In the first of daily briefings expected to run out this week, the weather service said rivers in the region could crest later this week. The Red River in Fargo could hit 31 feet on Thursday, April 2, which is much lower than initially expected. Fargo crossed into the moderate flood zone, which starts at 25 feet, on Monday and could rise above the major flood level (30 feet) on Wednesday, April 1.
With that expected crest, Fargo and Moorhead won't have to build emergency levees, city staff said. Fargo has more than 100,000 sandbags that could go to other parts of the state if needed, City Division Engineer Nathan Boerboom said.
“While this is considered major flood stage,” Moorhead City Engineer Bob Zimmerman said in a statement, “31 feet is a very manageable event for our city.”
Rain is expected to move into the area Tuesday, March 31, and could change into snow, lead forecaster Jim Kaiser said. Low temperatures could drop below freezing Tuesday through Thursday, and possibly into the high teens by Friday, April 3, the weather service said.
“We’re going to see if we’re going to be adding to our snowpack,” Kaiser said.
Meteorologists still are looking at models to determine how much snow the region could see. If the precipitation turns into snow, it could add a secondary crest to the forecasts.
Most of the models have rivers across eastern North Dakota and northwestern Minnesota dipping after Thursday, but they do not account for possible precipitation this week, Kaiser said.
Early numbers in January pointed to a top five year for flooding in Fargo. The Red River Valley went into the winter with saturated soil, and heavy snowfall increased the chances of high river levels.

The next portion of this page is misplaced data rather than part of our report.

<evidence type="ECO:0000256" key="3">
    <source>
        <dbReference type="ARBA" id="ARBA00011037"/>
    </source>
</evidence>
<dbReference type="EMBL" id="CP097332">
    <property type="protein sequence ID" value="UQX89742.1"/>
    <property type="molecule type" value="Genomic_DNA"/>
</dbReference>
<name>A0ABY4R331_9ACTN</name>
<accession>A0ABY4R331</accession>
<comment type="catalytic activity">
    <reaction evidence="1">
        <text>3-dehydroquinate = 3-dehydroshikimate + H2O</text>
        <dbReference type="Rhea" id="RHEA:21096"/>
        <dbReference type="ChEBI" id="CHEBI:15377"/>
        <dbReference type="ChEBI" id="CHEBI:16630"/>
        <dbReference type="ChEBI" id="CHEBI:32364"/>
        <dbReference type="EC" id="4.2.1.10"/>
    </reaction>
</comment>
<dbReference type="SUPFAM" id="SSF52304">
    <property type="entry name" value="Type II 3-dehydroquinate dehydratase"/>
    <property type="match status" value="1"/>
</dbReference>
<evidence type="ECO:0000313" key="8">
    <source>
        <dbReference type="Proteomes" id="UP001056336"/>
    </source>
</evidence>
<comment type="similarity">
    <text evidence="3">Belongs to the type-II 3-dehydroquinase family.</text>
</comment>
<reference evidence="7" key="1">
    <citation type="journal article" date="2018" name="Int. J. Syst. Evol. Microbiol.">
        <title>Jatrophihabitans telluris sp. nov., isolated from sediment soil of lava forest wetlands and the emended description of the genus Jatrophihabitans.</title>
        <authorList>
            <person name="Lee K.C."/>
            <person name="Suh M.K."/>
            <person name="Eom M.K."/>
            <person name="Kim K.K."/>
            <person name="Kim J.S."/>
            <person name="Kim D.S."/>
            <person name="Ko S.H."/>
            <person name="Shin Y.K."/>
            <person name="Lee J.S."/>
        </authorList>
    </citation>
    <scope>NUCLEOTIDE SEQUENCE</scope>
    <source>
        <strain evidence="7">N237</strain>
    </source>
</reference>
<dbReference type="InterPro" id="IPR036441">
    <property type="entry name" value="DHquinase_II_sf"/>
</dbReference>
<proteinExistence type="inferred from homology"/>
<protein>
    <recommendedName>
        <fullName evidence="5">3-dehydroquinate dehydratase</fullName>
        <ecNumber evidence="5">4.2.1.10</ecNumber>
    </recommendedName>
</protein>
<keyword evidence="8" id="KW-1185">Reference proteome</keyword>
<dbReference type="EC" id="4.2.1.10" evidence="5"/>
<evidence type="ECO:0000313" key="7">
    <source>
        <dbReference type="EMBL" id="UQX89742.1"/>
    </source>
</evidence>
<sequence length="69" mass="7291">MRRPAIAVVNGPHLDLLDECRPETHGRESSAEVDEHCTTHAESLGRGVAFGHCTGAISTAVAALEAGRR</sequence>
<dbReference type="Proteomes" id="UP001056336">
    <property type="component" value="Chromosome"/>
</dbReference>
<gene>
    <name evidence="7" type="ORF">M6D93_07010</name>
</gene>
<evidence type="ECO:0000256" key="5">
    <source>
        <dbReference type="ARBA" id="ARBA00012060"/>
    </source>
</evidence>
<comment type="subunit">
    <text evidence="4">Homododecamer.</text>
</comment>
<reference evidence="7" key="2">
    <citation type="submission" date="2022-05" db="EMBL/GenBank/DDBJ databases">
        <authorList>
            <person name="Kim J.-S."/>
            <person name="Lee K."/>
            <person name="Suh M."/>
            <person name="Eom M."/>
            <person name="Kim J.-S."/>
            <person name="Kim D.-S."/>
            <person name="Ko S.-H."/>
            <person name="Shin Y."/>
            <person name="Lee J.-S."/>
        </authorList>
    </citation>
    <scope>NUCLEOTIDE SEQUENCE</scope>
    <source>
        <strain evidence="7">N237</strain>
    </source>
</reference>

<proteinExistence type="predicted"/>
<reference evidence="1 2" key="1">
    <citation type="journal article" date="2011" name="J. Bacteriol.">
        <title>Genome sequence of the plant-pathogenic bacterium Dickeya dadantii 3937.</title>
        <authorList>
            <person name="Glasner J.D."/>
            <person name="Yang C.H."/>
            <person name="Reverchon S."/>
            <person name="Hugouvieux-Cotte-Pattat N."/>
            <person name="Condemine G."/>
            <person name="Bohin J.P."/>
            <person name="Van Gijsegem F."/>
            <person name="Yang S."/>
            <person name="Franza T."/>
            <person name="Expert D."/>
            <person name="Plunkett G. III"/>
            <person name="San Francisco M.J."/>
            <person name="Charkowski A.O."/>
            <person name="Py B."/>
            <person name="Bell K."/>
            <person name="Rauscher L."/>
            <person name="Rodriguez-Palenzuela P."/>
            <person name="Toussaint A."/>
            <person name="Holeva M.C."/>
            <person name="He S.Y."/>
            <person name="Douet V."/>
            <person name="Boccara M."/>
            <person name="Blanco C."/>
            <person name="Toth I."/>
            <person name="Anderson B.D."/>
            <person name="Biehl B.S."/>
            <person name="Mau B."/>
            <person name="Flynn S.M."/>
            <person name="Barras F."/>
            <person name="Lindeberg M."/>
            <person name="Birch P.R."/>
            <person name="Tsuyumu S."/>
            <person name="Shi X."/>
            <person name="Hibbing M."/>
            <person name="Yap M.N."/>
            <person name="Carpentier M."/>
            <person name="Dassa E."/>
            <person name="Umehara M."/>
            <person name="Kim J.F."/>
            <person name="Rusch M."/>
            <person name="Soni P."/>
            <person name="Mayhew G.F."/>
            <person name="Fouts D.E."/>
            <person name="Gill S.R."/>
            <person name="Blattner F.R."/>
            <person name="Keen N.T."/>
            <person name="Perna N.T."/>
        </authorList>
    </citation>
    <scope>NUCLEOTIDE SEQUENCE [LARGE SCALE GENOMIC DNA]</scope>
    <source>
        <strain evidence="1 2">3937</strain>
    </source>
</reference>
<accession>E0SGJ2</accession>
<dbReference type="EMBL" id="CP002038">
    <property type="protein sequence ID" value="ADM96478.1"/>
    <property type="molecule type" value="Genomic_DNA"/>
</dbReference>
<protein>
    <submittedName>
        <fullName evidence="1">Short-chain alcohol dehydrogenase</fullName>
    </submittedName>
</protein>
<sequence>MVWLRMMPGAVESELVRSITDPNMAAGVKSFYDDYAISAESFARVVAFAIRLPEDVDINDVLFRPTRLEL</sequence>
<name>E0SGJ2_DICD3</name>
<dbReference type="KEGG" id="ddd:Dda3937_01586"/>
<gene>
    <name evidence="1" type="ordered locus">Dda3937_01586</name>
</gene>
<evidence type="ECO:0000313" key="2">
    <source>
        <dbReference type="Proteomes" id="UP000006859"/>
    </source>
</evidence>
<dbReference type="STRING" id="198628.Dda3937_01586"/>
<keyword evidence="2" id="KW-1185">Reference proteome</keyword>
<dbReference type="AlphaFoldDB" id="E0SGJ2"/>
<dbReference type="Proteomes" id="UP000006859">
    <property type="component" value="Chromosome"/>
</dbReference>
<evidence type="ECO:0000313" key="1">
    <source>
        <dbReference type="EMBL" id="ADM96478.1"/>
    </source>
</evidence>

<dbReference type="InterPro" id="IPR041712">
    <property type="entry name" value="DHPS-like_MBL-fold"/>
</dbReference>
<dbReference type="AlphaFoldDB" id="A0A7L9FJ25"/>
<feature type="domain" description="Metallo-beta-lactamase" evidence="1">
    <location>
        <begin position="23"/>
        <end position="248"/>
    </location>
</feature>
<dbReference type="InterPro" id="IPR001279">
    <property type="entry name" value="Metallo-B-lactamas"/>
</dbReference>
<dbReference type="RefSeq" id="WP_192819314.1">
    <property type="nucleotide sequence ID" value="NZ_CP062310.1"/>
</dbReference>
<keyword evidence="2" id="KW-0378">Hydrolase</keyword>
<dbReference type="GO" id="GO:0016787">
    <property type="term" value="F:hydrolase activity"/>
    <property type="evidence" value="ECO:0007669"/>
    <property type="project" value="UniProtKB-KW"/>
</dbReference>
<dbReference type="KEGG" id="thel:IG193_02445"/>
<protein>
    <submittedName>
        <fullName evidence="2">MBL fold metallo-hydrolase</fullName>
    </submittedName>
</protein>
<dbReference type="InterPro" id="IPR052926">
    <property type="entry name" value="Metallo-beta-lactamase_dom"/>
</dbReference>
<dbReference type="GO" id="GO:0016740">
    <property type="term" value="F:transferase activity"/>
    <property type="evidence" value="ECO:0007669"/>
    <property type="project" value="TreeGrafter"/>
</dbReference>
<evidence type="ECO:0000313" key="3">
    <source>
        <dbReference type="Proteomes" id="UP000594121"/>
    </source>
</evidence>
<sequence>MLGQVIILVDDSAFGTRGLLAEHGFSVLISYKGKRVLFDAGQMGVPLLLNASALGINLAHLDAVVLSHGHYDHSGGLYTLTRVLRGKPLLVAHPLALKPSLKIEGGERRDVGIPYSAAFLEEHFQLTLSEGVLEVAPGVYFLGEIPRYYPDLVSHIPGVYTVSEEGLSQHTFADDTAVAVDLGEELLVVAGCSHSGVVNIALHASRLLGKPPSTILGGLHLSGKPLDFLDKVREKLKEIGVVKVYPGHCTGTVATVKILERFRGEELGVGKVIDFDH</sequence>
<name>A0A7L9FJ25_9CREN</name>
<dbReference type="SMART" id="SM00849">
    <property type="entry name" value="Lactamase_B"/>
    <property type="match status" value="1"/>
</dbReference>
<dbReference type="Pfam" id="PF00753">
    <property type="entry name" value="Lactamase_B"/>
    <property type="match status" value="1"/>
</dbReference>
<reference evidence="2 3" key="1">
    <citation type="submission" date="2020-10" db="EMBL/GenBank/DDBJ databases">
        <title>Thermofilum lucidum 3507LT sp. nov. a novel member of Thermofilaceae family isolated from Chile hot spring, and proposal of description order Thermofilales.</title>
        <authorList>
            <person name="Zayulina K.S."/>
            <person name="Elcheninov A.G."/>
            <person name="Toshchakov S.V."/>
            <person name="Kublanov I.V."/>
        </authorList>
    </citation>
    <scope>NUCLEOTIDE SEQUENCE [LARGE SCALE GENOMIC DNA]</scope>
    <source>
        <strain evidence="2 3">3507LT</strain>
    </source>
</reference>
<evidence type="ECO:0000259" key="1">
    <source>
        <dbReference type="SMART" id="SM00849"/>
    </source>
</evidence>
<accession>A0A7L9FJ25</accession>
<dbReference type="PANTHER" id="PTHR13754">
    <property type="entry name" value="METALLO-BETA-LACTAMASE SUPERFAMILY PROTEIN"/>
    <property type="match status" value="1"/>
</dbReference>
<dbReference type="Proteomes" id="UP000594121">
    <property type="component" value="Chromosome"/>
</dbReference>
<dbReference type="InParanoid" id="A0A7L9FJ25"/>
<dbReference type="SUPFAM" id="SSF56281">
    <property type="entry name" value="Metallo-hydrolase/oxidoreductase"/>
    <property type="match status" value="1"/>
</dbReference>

The weather service also relies on other critical factors when issuing early forecasts, such as snowpack.
The first forecast, which used 60 years' worth of data to project the potential for flooding this spring, said Fargo had a 50% chance of making the top 10 list of its record floods with a crest of 35.9 feet, which would have risen above last year’s levels. It also had a 5% chance of almost hitting the 2009 record of 40.8 feet.
But those forecasts improved with a slow melt and little to no additional precipitation, Kaiser said.
“Since then, we have been very dry,” he said. “If we would have been normal … these forecasts that we are looking at would be much higher than what we are looking at right now.
Much of the area surrounding the Red River in North Dakota and northwestern Minnesota is in a flood warning.
Cass County announced Monday it has 115,000 sandbags filled for residents to use. Residents can order bags online at www.casscountynd.gov/our-county/highway/orders or by calling 701-241-8000.
Flood protection could be limited for areas along the Red River that are managed by the Fargo Park District, including the Edgewood Golf Course, district leaders said.